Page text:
It turns out that there are two possible interpretations of "This isn't Bnei Brak," which accord with people's preconceived notions.
When the wig store owner, who seems to have come from Bnei Brak, said "This isn't Bnei Brak," we could interpret it as:
- Flatbush is not a place where we impose the over-the-top stringencies on dress, like they do in Bnei Brak.
- Here in America, and in this neighborhood of Flatbush, you do not have Talmudei Chachamim of the caliber that we have in Bnei Brak, so do not try imposing your decided halacha on me, for you are a bunch of ignoramuses!
But the two interpretations accord with people's attitudes towards Bnei Brak before this. Modern Orthodox are more likely to think of Bnei Brak as a place with an excess of conformity in approach to many things, including chumra of tznius. Bnei Brak is a "bad" thing to be compared to. The statement is effectively "this is not Afghanistan under Taliban rule!" Saying that Flatbush is not Bnei Brak is a positive thing to say about Flatbush.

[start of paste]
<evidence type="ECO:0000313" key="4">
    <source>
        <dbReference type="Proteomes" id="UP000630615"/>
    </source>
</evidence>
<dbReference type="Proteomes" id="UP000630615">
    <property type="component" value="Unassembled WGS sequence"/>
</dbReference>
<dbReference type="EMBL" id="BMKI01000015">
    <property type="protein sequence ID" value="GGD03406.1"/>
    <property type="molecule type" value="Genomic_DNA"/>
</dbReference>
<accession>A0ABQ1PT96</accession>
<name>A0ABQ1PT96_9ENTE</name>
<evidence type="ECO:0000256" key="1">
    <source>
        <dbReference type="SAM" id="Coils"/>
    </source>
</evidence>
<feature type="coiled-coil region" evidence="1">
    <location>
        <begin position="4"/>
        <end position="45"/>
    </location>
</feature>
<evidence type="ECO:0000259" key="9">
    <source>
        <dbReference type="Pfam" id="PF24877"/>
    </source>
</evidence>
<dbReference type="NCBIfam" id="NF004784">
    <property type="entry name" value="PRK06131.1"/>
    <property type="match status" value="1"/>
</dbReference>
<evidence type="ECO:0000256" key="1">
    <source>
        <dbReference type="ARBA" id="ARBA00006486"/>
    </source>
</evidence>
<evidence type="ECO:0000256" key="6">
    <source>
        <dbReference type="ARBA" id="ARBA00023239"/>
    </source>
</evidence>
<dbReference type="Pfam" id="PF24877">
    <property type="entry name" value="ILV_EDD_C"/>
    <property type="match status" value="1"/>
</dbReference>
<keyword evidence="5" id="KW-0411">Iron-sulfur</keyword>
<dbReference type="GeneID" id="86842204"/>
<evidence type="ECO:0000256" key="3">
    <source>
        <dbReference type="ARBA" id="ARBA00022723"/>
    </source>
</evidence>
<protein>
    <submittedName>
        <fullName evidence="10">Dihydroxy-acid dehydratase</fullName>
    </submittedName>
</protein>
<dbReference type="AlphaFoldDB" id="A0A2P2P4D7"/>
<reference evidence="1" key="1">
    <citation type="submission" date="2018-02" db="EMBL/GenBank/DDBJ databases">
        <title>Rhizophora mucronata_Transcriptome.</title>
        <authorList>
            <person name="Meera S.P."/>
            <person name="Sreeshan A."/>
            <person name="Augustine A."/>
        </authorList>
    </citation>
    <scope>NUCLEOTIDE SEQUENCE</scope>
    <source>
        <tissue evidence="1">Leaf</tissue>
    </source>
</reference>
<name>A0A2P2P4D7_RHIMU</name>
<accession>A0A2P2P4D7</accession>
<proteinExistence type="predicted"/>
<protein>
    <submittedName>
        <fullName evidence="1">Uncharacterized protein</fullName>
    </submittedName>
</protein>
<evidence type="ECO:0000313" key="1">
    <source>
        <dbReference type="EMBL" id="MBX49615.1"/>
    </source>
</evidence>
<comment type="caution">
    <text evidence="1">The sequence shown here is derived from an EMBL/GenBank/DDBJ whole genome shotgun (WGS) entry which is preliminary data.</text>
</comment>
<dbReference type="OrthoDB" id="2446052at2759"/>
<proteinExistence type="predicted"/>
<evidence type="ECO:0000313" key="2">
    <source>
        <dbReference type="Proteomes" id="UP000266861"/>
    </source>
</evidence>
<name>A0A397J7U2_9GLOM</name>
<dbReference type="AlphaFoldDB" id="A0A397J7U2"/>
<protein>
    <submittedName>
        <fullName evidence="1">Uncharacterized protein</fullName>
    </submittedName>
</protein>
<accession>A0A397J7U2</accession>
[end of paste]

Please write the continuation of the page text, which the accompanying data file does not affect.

For many chareidim, Bnei Brak is a place of great kedusha, and a place of Torah greats. To cite Wikipedia, "Currently famous rabbis who reside in Bnei Brak are Rabbi Aharon Leib Shteinman, Rabbi Nissim Karelitz, Rabbi Shmuel Vozner, Rabbi Chaim Kanievsky and Rabbi Michel Yehuda Lefkowitz." Saying that Flatbush is not Bnei Brak is then a negative thing to say about Flatbush. How dare you say we are not Bnei Brak?! We also have a makom Torah, and we also have Torah greats of equal caliber!
Benei Berak indeed has both aspects to it, but the question is which is the more salient aspect to someone making this statement.
The question is what the chareidi store owner meant when he said it. It is remotely possible that he meant the latter, but I think it is far more likely that he meant the former. And that he left Bnei Brak in part to get away from such extremities of tznius.
I wonder, though, whether Bray of Fundie is alone in his interpretation of this statement, or if others interpret it like him. For example, the folks at YeshivaWorld. Or just perhaps, those avreichim from the yeshiva who spoke with the store owner and thought that he was being chutzpahdik. Just perhaps they were speaking past each other.
Any chareidim reading this, who can offer insight into this?
Update: Welcome DovBear readers. While you are here, why not take a look around? A recent interesting post was whether the malach mentioned towards the end of Mishpatim was Metatron or Moshe Rabbeinu.